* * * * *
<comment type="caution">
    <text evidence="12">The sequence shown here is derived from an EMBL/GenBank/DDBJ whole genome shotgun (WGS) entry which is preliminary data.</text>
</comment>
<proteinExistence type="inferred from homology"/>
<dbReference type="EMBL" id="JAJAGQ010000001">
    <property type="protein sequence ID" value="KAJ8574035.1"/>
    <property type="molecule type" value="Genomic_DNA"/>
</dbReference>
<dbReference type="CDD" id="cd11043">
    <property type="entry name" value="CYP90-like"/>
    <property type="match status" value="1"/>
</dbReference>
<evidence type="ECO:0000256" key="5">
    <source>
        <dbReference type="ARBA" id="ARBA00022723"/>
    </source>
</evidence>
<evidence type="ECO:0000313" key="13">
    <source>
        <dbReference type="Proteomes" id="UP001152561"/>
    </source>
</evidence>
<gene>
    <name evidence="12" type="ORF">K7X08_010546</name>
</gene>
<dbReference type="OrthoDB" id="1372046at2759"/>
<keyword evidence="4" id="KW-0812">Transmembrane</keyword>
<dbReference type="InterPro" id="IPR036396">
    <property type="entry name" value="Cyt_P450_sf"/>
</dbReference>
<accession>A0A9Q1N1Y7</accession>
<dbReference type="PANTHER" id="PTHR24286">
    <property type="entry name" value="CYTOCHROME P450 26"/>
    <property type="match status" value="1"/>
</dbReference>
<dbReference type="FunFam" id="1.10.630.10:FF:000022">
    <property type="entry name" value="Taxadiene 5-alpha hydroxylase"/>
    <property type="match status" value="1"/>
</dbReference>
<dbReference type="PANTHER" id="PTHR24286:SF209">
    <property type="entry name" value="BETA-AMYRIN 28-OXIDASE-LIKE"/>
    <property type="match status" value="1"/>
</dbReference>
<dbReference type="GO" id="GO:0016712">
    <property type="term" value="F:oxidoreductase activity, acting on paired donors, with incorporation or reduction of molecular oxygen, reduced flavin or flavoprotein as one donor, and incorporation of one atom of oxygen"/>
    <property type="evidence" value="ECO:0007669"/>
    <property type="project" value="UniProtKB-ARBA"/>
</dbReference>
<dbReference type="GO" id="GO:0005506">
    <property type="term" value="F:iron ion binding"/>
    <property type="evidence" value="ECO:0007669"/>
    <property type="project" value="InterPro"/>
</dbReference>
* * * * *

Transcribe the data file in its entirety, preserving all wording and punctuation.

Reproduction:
<comment type="caution">
    <text evidence="12">The sequence shown here is derived from an EMBL/GenBank/DDBJ whole genome shotgun (WGS) entry which is preliminary data.</text>
</comment>
<proteinExistence type="inferred from homology"/>
<dbReference type="EMBL" id="JAJAGQ010000001">
    <property type="protein sequence ID" value="KAJ8574035.1"/>
    <property type="molecule type" value="Genomic_DNA"/>
</dbReference>
<dbReference type="CDD" id="cd11043">
    <property type="entry name" value="CYP90-like"/>
    <property type="match status" value="1"/>
</dbReference>
<evidence type="ECO:0000256" key="5">
    <source>
        <dbReference type="ARBA" id="ARBA00022723"/>
    </source>
</evidence>
<evidence type="ECO:0000313" key="13">
    <source>
        <dbReference type="Proteomes" id="UP001152561"/>
    </source>
</evidence>
<gene>
    <name evidence="12" type="ORF">K7X08_010546</name>
</gene>
<dbReference type="OrthoDB" id="1372046at2759"/>
<keyword evidence="4" id="KW-0812">Transmembrane</keyword>
<dbReference type="InterPro" id="IPR036396">
    <property type="entry name" value="Cyt_P450_sf"/>
</dbReference>
<accession>A0A9Q1N1Y7</accession>
<dbReference type="PANTHER" id="PTHR24286">
    <property type="entry name" value="CYTOCHROME P450 26"/>
    <property type="match status" value="1"/>
</dbReference>
<dbReference type="FunFam" id="1.10.630.10:FF:000022">
    <property type="entry name" value="Taxadiene 5-alpha hydroxylase"/>
    <property type="match status" value="1"/>
</dbReference>
<dbReference type="PANTHER" id="PTHR24286:SF209">
    <property type="entry name" value="BETA-AMYRIN 28-OXIDASE-LIKE"/>
    <property type="match status" value="1"/>
</dbReference>
<dbReference type="GO" id="GO:0016712">
    <property type="term" value="F:oxidoreductase activity, acting on paired donors, with incorporation or reduction of molecular oxygen, reduced flavin or flavoprotein as one donor, and incorporation of one atom of oxygen"/>
    <property type="evidence" value="ECO:0007669"/>
    <property type="project" value="UniProtKB-ARBA"/>
</dbReference>
<dbReference type="GO" id="GO:0005506">
    <property type="term" value="F:iron ion binding"/>
    <property type="evidence" value="ECO:0007669"/>
    <property type="project" value="InterPro"/>
</dbReference>